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Open Access Publications from the University of California

Neonicotinoid Insecticide Metabolism and Mechanisms of Toxicity in Mammals

  • Author(s): Swenson, Tami Lynn
  • Advisor(s): Casida, John E
  • et al.

Neonicotinoids are the most important class of insecticides. Seven commercial neonicotinoids currently account for approximately 25% of the total insecticide market and are increasing in use as they replace other major classes such as organophosphates and methylcarbamates. Neonicotinoids are extensively metabolized in plants and mammals to produce over 100 metabolites. The overall goal of this study was to better understand three aspects of neonicotinoid metabolism in mice: the importance of aldehyde oxidase (AOX) in vivo, the fate of a new neonicotinoid, cycloxaprid (CYC), and the production of formaldehyde-generating intermediates from the hepatotoxicant, thiamethoxam (TMX).

Neonicotinoids are metabolized in vitro by cytochrome P450s (CYPs) via oxidation reactions and by AOX on reduction of the nitroimino group. AOX metabolizes many xenobiotics in vitro but its importance in vivo is unknown relative to CYPs and other detoxification systems. Here we establish the relative importance of AOX and CYPs in vivo in neonicotinoid metabolism using the mouse model. AOX activity was reduced in mice by 45% with tungsten, 61% with hydralazine and 81% in AOX-deficient mice relative to controls and CYP activity was not affected. When mice were treated intraperitoneally with the major neonicotinoid imidacloprid (IMI), metabolism by CYP-oxidation reactions was not appreciably affected whereas the AOX-generated nitrosoguanidine metabolite was decreased by 30% with tungsten, 56% with hydralazine and 86% in the AOX-deficient mice. Another IMI nitroreduction metabolite, desnitro-IMI, was decreased by 55, 65, and 81% with tungsten, hydralazine and in the AOX-deficient mice, respectively. Thus, decreasing liver AOX activity by three quite different procedures gave a corresponding decrease for in vivo reductive metabolites in the liver of IMI-treated mice. Possible AOX involvement in IMI metabolism in insects was evaluated using AOX-expressing and AOX-deficient Drosophila, but no differences were found in IMI nitroreduction or sensitivity between the two strains. This is the first study to establish the in vivo relevance of AOX in neonicotinoid metabolism in mammals and one of the first for xenobiotics in general.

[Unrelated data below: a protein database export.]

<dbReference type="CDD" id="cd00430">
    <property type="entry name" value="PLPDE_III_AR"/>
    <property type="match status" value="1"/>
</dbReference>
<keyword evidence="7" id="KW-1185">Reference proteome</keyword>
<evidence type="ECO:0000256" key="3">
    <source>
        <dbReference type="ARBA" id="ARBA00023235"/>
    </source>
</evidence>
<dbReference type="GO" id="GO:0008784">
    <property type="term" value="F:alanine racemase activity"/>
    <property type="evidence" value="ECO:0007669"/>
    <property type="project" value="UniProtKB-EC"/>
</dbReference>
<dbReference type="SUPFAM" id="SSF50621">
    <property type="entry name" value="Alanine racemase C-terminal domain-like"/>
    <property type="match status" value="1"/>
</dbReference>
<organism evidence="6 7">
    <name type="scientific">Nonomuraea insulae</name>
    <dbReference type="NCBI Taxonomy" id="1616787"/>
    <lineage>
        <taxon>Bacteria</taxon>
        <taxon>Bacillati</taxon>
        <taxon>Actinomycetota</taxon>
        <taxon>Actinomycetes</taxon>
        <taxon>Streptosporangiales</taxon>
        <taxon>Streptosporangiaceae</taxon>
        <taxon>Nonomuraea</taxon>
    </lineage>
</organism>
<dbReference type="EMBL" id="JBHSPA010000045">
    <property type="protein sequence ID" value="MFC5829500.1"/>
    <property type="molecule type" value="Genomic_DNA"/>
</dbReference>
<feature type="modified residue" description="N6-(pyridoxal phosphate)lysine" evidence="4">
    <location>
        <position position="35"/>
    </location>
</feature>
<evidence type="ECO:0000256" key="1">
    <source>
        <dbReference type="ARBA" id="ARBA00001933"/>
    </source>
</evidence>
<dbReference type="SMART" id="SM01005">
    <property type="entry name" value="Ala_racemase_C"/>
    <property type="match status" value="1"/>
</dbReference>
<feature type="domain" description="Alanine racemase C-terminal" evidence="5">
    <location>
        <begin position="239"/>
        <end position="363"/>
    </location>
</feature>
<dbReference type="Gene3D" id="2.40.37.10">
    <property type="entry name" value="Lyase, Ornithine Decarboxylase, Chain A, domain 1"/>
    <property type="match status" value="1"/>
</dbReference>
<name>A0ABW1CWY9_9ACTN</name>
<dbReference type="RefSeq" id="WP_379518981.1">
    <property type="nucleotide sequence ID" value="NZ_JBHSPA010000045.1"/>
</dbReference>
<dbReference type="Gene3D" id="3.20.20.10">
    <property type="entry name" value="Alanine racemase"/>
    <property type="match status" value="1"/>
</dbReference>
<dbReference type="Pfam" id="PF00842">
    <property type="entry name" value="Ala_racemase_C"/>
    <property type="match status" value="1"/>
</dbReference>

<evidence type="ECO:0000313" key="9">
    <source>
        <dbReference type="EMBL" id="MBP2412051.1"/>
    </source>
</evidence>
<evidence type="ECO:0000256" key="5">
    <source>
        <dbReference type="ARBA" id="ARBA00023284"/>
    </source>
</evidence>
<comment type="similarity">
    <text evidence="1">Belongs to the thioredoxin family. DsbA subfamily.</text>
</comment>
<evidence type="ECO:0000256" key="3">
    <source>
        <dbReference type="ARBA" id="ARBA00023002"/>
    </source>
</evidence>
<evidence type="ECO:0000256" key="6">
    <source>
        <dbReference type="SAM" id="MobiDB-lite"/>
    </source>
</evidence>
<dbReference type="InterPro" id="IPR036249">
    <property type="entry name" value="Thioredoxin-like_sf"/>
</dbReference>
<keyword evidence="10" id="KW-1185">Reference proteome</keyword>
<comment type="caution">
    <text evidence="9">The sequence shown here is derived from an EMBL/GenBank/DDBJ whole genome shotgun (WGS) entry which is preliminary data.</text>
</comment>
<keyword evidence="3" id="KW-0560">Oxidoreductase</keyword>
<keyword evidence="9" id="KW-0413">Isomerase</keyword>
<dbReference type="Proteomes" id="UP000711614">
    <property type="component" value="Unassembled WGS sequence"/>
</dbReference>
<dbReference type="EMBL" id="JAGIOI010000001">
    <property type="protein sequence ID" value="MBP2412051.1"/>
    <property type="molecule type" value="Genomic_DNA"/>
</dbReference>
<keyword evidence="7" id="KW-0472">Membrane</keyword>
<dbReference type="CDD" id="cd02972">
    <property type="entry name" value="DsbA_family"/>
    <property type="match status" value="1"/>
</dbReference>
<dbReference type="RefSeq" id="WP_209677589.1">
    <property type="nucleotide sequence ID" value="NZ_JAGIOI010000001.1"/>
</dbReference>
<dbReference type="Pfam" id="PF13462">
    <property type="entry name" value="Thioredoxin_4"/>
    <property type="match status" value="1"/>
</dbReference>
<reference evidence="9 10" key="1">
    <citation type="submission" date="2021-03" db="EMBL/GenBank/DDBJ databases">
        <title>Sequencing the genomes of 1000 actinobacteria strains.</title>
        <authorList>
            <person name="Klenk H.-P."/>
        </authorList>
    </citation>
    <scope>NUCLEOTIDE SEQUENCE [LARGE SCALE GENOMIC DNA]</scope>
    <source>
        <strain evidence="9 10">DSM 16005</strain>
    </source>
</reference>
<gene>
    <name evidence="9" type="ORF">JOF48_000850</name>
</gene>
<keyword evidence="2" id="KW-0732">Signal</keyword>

The candidate novel insecticide, CYC, has a unique heterocyclic ring system and cis-nitro substituent. Although it is not yet registered for use, it is proposed to control IMI-resistant pests by binding to a different site on the nicotinic acetylcholine receptor. CYC is potentially a proinsecticide, metabolized to the active nitromethylene-imidazole (NMI) analog of IMI. The metabolic pathways of CYC and NMI are unknown. Metabolites in the brain, liver and plasma of CYC- or NMI-treated mice were analyzed by liquid chromatography/ mass spectrometry at 15 and 120 min post-treatment. The major metabolites of CYC were mono- and dihydroxylation products (CYC m/z +16 and +32) and NMI. All metabolites dissipated by 24 h. NMI was metabolized only to a small extent to one hydroxylation and one nitroso product. Although CYC may be a proinsecticide, the major metabolic pathways in mice do not involve high or persistent levels of NMI as an intermediate.

Not all neonicotinoid metabolites are detoxification products. TMX, one of the most commonly-used neonicotinoids, is hepatotoxic and hepatocarcinogenic in mice but not rats. Earlier studies established that TMX is a much better substrate for mouse liver microsomal CYPs than the corresponding rat or human enzymes in forming desmethyl-TMX (dm-TMX), which is also hepatotoxic, and clothianidin (CLO), which is not hepatotoxic or hepatocarcinogenic. It was proposed that TMX hepatotoxicity/ hepatocarcinogencity is due to dm-TMX and a further metabolite, desmethyl-CLO (dm-CLO) (structurally analogous to a standard inducible nitric oxide synthase inhibitor), acting synergistically. Here we considered formation of formaldehyde (HCHO) and N-methylol intermediates as an alternative mechanism of TMX hepatotoxicity/ hepatocarcinogenicity. Comparison of neonicotinoid metabolism by mouse, rat and human microsomes with NADPH showed two important points. First, TMX and dm-TMX yield more HCHO than any other commercial neonicotinoid. Second, mouse microsomes give much higher conversion than rat or human microsomes. These observations provide an alternative hypothesis of HCHO and N-methylol intermediates from CYP-mediated oxidative oxadiazinane ring cleavage as the bioactivated hepatotoxicants. However, the proposed mono-N-methylol CYP metabolites are not observed, possibly further reacting in situ. Thoroughly characterizing the metabolism and mechanisms of toxicity of neonicotinoids is important for future pesticide design especially as the demand for and use of these compounds continues to increase.

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